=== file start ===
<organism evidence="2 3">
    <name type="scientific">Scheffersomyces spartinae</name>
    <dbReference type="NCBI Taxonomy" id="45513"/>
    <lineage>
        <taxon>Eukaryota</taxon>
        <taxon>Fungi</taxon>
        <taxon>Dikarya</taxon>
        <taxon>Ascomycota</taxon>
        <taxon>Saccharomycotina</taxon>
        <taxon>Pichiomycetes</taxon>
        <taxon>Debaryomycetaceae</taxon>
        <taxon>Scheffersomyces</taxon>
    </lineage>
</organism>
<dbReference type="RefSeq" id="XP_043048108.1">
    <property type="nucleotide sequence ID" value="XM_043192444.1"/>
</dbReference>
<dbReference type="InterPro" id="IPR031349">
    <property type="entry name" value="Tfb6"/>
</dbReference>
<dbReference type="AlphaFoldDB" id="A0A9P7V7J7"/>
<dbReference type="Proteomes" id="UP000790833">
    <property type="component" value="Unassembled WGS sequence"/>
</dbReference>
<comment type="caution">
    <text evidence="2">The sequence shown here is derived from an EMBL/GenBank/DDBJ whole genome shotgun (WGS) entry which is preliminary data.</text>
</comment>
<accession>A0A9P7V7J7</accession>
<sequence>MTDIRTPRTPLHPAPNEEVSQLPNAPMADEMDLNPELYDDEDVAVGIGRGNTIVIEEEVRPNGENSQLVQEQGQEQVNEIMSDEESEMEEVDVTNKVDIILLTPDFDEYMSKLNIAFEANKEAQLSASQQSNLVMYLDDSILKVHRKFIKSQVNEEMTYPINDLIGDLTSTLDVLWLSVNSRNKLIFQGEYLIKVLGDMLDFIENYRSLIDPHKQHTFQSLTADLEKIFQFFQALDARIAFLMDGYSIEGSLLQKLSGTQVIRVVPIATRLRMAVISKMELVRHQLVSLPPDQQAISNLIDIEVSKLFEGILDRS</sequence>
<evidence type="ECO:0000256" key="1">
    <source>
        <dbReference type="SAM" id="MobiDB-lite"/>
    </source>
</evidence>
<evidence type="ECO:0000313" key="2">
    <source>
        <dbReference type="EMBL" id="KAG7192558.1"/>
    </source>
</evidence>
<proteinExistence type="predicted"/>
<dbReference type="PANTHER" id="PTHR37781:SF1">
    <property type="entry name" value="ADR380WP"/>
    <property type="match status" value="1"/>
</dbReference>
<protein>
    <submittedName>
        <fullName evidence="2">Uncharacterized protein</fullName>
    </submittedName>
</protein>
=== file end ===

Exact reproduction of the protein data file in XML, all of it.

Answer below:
<organism evidence="2 3">
    <name type="scientific">Scheffersomyces spartinae</name>
    <dbReference type="NCBI Taxonomy" id="45513"/>
    <lineage>
        <taxon>Eukaryota</taxon>
        <taxon>Fungi</taxon>
        <taxon>Dikarya</taxon>
        <taxon>Ascomycota</taxon>
        <taxon>Saccharomycotina</taxon>
        <taxon>Pichiomycetes</taxon>
        <taxon>Debaryomycetaceae</taxon>
        <taxon>Scheffersomyces</taxon>
    </lineage>
</organism>
<dbReference type="RefSeq" id="XP_043048108.1">
    <property type="nucleotide sequence ID" value="XM_043192444.1"/>
</dbReference>
<dbReference type="InterPro" id="IPR031349">
    <property type="entry name" value="Tfb6"/>
</dbReference>
<dbReference type="AlphaFoldDB" id="A0A9P7V7J7"/>
<dbReference type="Proteomes" id="UP000790833">
    <property type="component" value="Unassembled WGS sequence"/>
</dbReference>
<comment type="caution">
    <text evidence="2">The sequence shown here is derived from an EMBL/GenBank/DDBJ whole genome shotgun (WGS) entry which is preliminary data.</text>
</comment>
<accession>A0A9P7V7J7</accession>
<sequence>MTDIRTPRTPLHPAPNEEVSQLPNAPMADEMDLNPELYDDEDVAVGIGRGNTIVIEEEVRPNGENSQLVQEQGQEQVNEIMSDEESEMEEVDVTNKVDIILLTPDFDEYMSKLNIAFEANKEAQLSASQQSNLVMYLDDSILKVHRKFIKSQVNEEMTYPINDLIGDLTSTLDVLWLSVNSRNKLIFQGEYLIKVLGDMLDFIENYRSLIDPHKQHTFQSLTADLEKIFQFFQALDARIAFLMDGYSIEGSLLQKLSGTQVIRVVPIATRLRMAVISKMELVRHQLVSLPPDQQAISNLIDIEVSKLFEGILDRS</sequence>
<evidence type="ECO:0000256" key="1">
    <source>
        <dbReference type="SAM" id="MobiDB-lite"/>
    </source>
</evidence>
<evidence type="ECO:0000313" key="2">
    <source>
        <dbReference type="EMBL" id="KAG7192558.1"/>
    </source>
</evidence>
<proteinExistence type="predicted"/>
<dbReference type="PANTHER" id="PTHR37781:SF1">
    <property type="entry name" value="ADR380WP"/>
    <property type="match status" value="1"/>
</dbReference>
<protein>
    <submittedName>
        <fullName evidence="2">Uncharacterized protein</fullName>
    </submittedName>
</protein>